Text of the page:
Grey-headed Flying-foxes feast on seasonally abundant cicadas.

We add to a growing knowledge of how flying-foxes acquire protein from seasonally abundant cicadas. Understanding where and how these animals obtain nutrients is important at a time when habitat quantity and quality is in decline.

Flying-foxes and cicadas - Blog by Helen Smith 2019
Red-eye Cicadas, Psaltoda moerens, feeding by day on the trunk of an , Angophora costata on 24 December 2015 (a day prior to observed bat activity). Image: Helen Smith
© Australian Museum

Flying-foxes are commonly known as fruit bats due to their mainly plant-based diet, but it has been known for some time that these large bats also eat insects – either as they come across them by accident or by catching them in flight. However, flying-foxes have not previously been recorded seeking out insects among foliage in a similar way to how they feed on pollen, nectar and fruit.

After observing an unexplained flurry of flying-fox activity at night in non-flowering or fruiting trees where cicadas were congregating, we found some unusual small ‘parcels’ on the ground the following morning. Upon closer inspection, the ‘parcels’ looked like little clumps of smashed up cicadas with their red eyes dotted through. Flying-foxes feed on fruit juices and pulp by pressing the fruit against the ridged roof of the their mouth, and spitting out the dry remains as ‘parcels’ called ejecta pellets. Were the cicada remains evidence that flying-foxes deliberately target cicadas using this feeding method?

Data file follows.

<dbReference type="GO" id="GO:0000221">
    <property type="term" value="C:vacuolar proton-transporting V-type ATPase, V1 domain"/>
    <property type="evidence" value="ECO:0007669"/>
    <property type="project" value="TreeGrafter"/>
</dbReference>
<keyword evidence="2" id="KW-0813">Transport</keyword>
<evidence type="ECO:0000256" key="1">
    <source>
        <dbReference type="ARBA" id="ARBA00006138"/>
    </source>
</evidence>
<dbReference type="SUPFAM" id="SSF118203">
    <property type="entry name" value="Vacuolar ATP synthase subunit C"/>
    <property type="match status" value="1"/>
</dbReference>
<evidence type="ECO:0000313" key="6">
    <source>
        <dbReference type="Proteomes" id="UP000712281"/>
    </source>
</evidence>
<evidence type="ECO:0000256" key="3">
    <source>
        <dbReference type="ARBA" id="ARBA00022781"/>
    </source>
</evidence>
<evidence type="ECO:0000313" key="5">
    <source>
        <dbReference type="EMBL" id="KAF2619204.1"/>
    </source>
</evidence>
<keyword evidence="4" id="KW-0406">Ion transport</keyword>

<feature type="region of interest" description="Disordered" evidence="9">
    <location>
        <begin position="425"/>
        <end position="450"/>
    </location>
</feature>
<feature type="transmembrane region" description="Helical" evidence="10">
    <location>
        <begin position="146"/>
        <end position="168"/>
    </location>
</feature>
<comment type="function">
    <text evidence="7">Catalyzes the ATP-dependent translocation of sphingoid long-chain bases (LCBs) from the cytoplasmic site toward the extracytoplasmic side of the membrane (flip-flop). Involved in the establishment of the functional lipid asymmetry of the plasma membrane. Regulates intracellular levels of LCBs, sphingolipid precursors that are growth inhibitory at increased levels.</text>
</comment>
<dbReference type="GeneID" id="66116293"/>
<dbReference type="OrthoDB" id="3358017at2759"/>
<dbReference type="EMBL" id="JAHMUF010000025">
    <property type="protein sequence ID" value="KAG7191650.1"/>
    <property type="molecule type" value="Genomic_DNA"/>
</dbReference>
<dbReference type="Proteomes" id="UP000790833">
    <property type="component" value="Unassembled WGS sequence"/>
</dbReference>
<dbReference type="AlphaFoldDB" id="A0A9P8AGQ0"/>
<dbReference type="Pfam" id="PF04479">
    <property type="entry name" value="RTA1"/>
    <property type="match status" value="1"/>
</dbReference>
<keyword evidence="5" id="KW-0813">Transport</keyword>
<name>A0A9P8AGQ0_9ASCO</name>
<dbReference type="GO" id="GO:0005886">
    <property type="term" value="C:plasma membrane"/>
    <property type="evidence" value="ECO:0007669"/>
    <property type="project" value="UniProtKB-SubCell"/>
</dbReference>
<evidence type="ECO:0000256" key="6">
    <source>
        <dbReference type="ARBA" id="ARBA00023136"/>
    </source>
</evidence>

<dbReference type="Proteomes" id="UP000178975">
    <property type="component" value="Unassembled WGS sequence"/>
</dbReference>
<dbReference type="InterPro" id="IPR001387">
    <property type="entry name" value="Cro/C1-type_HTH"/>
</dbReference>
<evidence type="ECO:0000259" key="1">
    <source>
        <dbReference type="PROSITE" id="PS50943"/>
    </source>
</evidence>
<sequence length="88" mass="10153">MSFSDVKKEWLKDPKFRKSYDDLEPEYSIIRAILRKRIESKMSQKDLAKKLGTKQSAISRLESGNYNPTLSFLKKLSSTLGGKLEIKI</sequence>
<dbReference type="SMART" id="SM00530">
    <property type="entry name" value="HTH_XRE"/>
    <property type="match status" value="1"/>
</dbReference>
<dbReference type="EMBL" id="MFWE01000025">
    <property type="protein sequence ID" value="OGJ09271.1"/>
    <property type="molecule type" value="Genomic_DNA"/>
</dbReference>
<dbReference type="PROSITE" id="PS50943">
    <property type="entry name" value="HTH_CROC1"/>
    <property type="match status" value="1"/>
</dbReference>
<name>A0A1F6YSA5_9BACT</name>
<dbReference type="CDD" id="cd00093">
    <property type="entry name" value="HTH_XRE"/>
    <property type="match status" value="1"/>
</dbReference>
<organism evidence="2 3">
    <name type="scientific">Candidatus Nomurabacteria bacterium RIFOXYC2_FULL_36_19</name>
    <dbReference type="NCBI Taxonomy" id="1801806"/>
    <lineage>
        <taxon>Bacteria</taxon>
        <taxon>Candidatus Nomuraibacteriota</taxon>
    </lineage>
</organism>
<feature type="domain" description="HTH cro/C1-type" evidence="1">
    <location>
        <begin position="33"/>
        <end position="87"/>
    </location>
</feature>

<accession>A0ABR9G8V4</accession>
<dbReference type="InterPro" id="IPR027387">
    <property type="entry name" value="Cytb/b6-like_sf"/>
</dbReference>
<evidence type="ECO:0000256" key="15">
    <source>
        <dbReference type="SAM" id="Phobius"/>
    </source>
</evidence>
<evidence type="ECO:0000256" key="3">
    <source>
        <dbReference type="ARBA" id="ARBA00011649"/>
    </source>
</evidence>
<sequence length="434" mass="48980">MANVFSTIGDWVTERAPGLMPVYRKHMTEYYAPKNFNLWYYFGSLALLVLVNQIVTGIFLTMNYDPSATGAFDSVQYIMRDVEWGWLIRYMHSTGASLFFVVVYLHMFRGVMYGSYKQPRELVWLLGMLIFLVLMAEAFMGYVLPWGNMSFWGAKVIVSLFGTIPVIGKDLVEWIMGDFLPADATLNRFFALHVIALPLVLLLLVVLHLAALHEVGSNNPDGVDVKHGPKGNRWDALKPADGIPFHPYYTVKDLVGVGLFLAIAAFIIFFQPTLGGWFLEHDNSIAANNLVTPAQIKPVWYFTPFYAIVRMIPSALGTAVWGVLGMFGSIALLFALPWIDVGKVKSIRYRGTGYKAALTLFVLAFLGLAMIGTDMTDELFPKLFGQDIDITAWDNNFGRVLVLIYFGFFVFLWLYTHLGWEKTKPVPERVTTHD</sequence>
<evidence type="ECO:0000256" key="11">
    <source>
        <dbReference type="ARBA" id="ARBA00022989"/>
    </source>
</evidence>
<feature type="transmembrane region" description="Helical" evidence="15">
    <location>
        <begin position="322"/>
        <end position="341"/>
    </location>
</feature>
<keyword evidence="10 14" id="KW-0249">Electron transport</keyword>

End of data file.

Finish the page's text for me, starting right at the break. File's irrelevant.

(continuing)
Flying-foxes and cicadas - Blog by Helen Smith 2019
One of the ‘parcels’ (flying-fox ejecta pellets) collected for DNA analysis. The red eyes of at least two or three cicadas are visible. Image: Helen Smith
© Australian Museum

We collected two of the pellets we found of the ground, froze them, and brought them to the Museum for further testing. With some detailed swabbing, we collected and sequenced the DNA from these pellets to confirm that each cicada-filled ‘parcel’ had indeed been processed by a flying-fox. In both cases we got a positive match – to be precise, to the Grey-headed Flying-fox, Pteropus poliocephalus.

We conclude that flying-foxes use an array of insect feeding strategies. Our observations suggest that these clever animals can adapt their hunting methods to different situations – catching cicadas on the wing when light levels are good and the insects are mobile, or among foliage when the insects are at rest. Seasonal congregations of larger insects such as cicadas may be an important way for flying-foxes to supplement the nitrogen in their otherwise protein-restricted diets. Understanding feeding behaviour and food resources is important for effective conservation of these mobile, vulnerable species when their habitat is declining in quantity and quality.

Helen M Smith, Technical Officer, Arachnology

Linda E Neaves, Wildlife Geneticist, Australian Museum & Royal Botanic Gardens, Edinburgh

Anja Divljan, Technical Officer, Mammalogy

More information:

  • Smith, H.M., L.E. Neaves & A. Divljan (in press and preprint online). Predation on cicadas by an Australian Flying-fox Pteropus poliocephalus based on DNA evidence. Australian Zoologist.